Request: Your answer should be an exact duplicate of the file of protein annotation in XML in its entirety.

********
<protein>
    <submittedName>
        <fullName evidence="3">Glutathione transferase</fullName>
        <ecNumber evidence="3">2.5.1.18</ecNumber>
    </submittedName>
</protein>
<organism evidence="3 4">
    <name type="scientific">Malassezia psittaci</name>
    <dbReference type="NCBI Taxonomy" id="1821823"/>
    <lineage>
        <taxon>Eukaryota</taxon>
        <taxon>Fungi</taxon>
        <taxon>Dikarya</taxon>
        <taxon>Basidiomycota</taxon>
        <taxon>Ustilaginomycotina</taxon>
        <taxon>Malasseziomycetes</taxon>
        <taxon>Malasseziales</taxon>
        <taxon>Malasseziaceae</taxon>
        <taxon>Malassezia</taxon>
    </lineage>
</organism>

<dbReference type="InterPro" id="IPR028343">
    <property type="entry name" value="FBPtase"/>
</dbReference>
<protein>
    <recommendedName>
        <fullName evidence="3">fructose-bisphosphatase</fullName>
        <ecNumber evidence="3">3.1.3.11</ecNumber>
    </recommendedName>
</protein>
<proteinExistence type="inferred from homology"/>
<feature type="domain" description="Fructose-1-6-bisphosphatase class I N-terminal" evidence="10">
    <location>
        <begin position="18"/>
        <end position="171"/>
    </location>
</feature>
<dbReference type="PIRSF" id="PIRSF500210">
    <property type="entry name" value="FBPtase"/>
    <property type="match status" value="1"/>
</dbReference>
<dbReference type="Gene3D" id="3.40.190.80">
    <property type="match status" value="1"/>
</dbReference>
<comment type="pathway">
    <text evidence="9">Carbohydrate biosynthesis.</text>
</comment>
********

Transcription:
<protein>
    <submittedName>
        <fullName evidence="3">Glutathione transferase</fullName>
        <ecNumber evidence="3">2.5.1.18</ecNumber>
    </submittedName>
</protein>
<organism evidence="3 4">
    <name type="scientific">Malassezia psittaci</name>
    <dbReference type="NCBI Taxonomy" id="1821823"/>
    <lineage>
        <taxon>Eukaryota</taxon>
        <taxon>Fungi</taxon>
        <taxon>Dikarya</taxon>
        <taxon>Basidiomycota</taxon>
        <taxon>Ustilaginomycotina</taxon>
        <taxon>Malasseziomycetes</taxon>
        <taxon>Malasseziales</taxon>
        <taxon>Malasseziaceae</taxon>
        <taxon>Malassezia</taxon>
    </lineage>
</organism>

<dbReference type="InterPro" id="IPR028343">
    <property type="entry name" value="FBPtase"/>
</dbReference>
<protein>
    <recommendedName>
        <fullName evidence="3">fructose-bisphosphatase</fullName>
        <ecNumber evidence="3">3.1.3.11</ecNumber>
    </recommendedName>
</protein>
<proteinExistence type="inferred from homology"/>
<feature type="domain" description="Fructose-1-6-bisphosphatase class I N-terminal" evidence="10">
    <location>
        <begin position="18"/>
        <end position="171"/>
    </location>
</feature>
<dbReference type="PIRSF" id="PIRSF500210">
    <property type="entry name" value="FBPtase"/>
    <property type="match status" value="1"/>
</dbReference>
<dbReference type="Gene3D" id="3.40.190.80">
    <property type="match status" value="1"/>
</dbReference>
<comment type="pathway">
    <text evidence="9">Carbohydrate biosynthesis.</text>
</comment>